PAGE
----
BioShock DEMO Installs [Unwanted Software That Is Not Actually A Rootkit]

What on EARTH

Slashdot | BioShock Installs a Rootkit
Facts have surfaced that show that the recently released PC game BioShock installs a rootkit, which embeds itself into Explorer, as part of its SecureROM copy-protection scheme. Not only that, but just installing the demo infects your system with the rootkit.

The article gives instructions on how to find and delete the [unwanted software that is not actually a rootkit]. I have verified that my system is infected after installing only the demo version of BioShock. I’m interested if a reader of this blog who has bought it on Steam1 can also verify the presence of this [unwanted software that is not actually a rootkit]. I expect it to be there. After all, if the code that is supposed to protect the disc for the downloadable demo from being copied2, why wouldn’t it also be included in the downloadable full version?

I’m about sick to death of this trend in games software as it is. It seems that if you pay for software, the companies that you are paying take it as an indication that you desire to be abused. Entertainment software is the last genre in which I generally prefer commercial software to free and open source software, but that doesn’t mean I trust it.

As a computing professional, my heart goes out to any developers who have poured their blood, sweat and brains into a project that they feel they can truly be proud of, only to have their “superiors” add a turd like SecuROM on top like a dollop of rancid whipped cream, for the sole possible purpose of harming the players the developers hope to engage.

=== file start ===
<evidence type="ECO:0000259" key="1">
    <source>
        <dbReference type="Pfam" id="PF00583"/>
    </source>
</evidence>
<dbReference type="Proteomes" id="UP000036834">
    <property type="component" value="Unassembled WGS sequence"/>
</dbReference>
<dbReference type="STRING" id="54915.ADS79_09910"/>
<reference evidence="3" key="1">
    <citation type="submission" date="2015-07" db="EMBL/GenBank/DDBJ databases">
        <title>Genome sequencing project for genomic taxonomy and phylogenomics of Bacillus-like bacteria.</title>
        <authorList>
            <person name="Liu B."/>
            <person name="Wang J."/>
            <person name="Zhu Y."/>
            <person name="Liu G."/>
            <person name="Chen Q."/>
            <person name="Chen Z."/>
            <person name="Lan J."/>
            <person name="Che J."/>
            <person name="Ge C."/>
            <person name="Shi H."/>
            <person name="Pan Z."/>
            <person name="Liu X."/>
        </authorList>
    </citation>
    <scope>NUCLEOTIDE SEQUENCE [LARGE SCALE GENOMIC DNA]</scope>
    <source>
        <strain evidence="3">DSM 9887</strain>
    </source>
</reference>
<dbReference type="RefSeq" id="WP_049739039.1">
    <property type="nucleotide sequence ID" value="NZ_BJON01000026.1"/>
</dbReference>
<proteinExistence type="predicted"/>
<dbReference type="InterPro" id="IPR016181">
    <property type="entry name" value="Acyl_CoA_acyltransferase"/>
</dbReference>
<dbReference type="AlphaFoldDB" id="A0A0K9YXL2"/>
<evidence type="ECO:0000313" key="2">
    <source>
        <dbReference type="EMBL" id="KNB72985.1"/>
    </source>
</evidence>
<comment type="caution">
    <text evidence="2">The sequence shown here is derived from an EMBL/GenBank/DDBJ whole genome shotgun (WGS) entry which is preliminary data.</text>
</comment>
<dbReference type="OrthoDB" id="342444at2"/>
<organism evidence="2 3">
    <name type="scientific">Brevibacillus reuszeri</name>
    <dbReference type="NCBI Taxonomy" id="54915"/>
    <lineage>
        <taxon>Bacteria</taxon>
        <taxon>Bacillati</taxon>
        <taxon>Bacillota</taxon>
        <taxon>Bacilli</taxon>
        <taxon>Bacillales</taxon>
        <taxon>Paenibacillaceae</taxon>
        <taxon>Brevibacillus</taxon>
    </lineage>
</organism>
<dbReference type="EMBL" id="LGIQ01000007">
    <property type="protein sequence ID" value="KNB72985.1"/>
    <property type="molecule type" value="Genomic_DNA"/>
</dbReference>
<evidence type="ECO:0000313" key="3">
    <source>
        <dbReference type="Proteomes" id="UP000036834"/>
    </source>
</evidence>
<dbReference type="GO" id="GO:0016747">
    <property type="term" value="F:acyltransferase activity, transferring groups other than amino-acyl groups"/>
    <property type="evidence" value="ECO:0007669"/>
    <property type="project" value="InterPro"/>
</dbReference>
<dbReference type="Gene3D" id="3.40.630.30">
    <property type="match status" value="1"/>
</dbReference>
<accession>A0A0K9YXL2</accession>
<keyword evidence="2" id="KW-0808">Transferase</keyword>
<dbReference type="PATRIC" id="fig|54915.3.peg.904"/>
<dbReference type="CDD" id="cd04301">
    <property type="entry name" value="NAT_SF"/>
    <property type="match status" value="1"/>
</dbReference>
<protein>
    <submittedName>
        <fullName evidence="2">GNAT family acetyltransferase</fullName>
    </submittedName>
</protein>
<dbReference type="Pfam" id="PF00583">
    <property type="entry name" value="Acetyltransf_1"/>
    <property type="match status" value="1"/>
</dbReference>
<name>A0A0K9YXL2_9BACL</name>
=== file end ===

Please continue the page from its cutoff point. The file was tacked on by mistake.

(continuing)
UPDATE: Reader “Rasputin” writes in to helpfully inform us that SecuROM is not actually a rootkit. Denbeste quotes a source that says the point is debatable3. It may not actually be a rootkit, but it’s software that clutters up Windows with more little time-bombs that wait forever to go off, even after its carrier software is installed. If I want to play in a minefield, I’d prefer that it stays in the game world, and not in my system’s software.

UPDATE 2: Wording updated.  I also found another article that sheds some light on trends in copy protection vs. piracy here.  This isn’t the angle the author is coming from, but is it possible that these sorts of copy protection schemes are in place not to stop piracy, but to persuade people that copying is not desired when they might otherwise think it’s okay?

  1. I planned to buy it on Steam as soon as my account is verified – long story. []
  2. Hint to distributors: if you have the user download the software, there is no disc to protect. How in heck am I supposed to be able to pirate your free download if I wanted to? []
  3. I’m curious about the claims that SecuROM can give itself Admin permissions. That may not make it a rootkit by definition, but it would make it Trouble. []

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